Stuart Hedstrom, Piscataquis Observer • April 14, 2020
Following last week’s recommendation by Maine Department of Education (MDOE) Commissioner of Education Pender Makin, with the support of Gov. Janet Mills, regional school districts are extending remote learning plans until the end of the academic year.
In an April 9 email Makin acknowledged closing school buildings was a difficult decision made only after consultation with the experts, including guidance from the national and Maine CDC. “We are looking forward to the eventual development of a process for determining when it might be safe to resume in-person classroom instruction,” she said. Because we continue to see double-digit increases each day in the number of new cases in our state, the metrics for determining this have not yet been developed.”
Makin said the timing of her recommendation was made to give families and school officials time to plan and provide alternative ways to celebrate and conduct end-of-year events. “School administrators, staff, students and communities deserve as accurate a picture as we can provide with respect to this evolving situation, and it will require a longer term continuation of remote instruction,” she said.
The commissioner said Maine has joined other states in mandating or recommending schools not return to in-class instruction this spring. “This is difficult on everyone, but necessary to protect the health and safety of students, school staff, and community members,” she said.
“With the commissioner of education recommending to Gov. Mills that Maine schools should continue remote learning for the rest of the school year, and in coordination with RSU 68, I want to make it official that Foxcroft Academy will finish the school year with remote learning,” Head of School Arnold Shorey wrote in an April 9 letter to parents/guardians. “Though this is a decision I do not want to make, we live in extraordinary times that require extraordinary steps.”
“With this information, we are now able to plan for the close of the year and will share that information in the very near future,” Shorey said.
He said April break will still take place April 20-24, professional development days will be April 27-28 and the last day of school will be Friday, June. 5.
The head of school explained coordination will take place to have student lockers cleaned out, the contents placed in a bag with the student’s name on it and delivered to their home.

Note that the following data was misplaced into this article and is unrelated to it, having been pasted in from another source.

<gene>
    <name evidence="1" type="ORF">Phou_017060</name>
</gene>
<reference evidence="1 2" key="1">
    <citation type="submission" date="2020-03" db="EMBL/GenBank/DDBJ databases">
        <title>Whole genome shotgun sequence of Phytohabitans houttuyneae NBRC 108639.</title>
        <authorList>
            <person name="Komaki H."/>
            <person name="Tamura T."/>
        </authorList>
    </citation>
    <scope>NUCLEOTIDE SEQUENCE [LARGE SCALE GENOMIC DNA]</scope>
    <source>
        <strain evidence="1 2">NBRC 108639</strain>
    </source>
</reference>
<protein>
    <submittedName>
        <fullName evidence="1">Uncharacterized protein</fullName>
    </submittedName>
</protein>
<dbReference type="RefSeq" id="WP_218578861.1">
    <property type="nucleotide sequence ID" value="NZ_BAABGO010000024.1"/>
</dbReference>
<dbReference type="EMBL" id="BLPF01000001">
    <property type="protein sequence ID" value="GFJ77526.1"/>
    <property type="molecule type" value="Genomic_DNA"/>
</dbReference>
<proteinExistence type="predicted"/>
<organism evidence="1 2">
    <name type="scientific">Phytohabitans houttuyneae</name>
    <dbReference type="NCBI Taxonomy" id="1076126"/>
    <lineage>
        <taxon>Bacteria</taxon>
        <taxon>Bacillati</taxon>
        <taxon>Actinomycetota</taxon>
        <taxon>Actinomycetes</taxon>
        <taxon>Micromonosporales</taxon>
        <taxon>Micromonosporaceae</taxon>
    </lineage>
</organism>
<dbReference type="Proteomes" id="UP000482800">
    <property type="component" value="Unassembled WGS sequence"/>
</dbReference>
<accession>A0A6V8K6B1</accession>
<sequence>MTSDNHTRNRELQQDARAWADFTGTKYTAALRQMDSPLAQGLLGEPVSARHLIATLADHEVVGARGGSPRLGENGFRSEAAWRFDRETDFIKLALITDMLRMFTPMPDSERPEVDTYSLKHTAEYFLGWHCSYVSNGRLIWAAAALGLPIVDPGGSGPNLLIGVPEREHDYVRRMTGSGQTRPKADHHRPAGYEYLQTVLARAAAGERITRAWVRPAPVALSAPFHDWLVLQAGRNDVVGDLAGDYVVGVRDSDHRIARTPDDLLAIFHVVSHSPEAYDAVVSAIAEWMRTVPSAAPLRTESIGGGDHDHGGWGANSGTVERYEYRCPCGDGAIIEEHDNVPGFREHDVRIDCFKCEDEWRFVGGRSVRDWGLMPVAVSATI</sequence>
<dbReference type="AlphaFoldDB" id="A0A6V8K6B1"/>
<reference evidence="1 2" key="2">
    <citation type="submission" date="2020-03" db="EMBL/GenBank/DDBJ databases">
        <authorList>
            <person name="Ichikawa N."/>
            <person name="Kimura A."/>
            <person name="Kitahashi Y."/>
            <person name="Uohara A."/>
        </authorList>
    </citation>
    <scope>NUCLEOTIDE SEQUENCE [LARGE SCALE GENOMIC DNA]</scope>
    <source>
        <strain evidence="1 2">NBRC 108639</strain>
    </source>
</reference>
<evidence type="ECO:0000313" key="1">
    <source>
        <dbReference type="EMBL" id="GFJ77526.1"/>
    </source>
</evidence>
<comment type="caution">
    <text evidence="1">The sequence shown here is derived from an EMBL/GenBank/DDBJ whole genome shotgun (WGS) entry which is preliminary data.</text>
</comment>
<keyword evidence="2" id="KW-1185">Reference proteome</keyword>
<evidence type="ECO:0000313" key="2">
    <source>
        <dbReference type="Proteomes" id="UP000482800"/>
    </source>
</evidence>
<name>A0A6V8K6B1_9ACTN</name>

“Work is being planned to ensure that many of our traditional activities will continue in a different form and we will announce the dates, times and type of forum in the near future (Undergrad Awards Night, Senior Awards Night, etc.),” Shorey said. He said it is impossible to plan for the prom at this time.
“I am determined that graduation will take place but it will be later in the summer,” Shorey...Read More
Ernie Clark, Bangor Daily News Staff • April 2, 2020
MILO — When Milo lawyer Judson Gerrish purchased the 10-year-old golf course now known as the Katahdin Country Club back in 1940, there was some consternation within the family about the price tag.
“With the buildings that were there he paid $2,500,” recalled Gerrish’s son, Judson Gerrish Jr. “His father was a lawyer, too, and he felt my father was crazy to spend that kind of money.”
That investment proved wise for the Gerrish family, who operated the nine-hole, par-36 layout during challenging times for the sport during and immediately after World War II, and then through a subsequent boom in golf course construction that began later in the last century.
Recent times have proven less profitable for the 2,968-yard layout located on Park Street in Milo, so the Gerrishes have opted to close the 90-year-old course.
“Business just dried up over the last 10 years,” said Rick Gerrish, the third generation of his family to own the golf club. “It goes in cycles, I guess. It was good for a lot of years and then it dried up.”
Rick Gerrish said he had been considering closing the facility for the last two or three years, and agreed that the potential negative impact of the ongoing global coronavirus pandemic on this year’s prospects for the course may have been the last straw.
“Probably,” he said. “I’ve been thinking about it anyways and just decided it was time.”
Gov. Janet Mills issued an executive order related to the COVID-19 crisis on April 1 that, in part, added golf courses to the list of non-essential businesses that now must close until May 1.
The Katahdin Country Club, designed by Larry Striley of Bangor, was constructed in 1930 with local labor and originally had 50 members, who each paid annual dues of $50. Greens fees were $1 per day.
Judson Gerrish purchased the course a decade later and the business survived through World War II and its aftermath thanks in part to greens fees as low as 50 cents per day.
Judson Gerrish Jr., began working at the course in 1950 and eventually took over operations in 1970. His four children — Jane, Val, J.C. and Rick — all worked at the course, with Rick Gerrish taking ownership in 1999.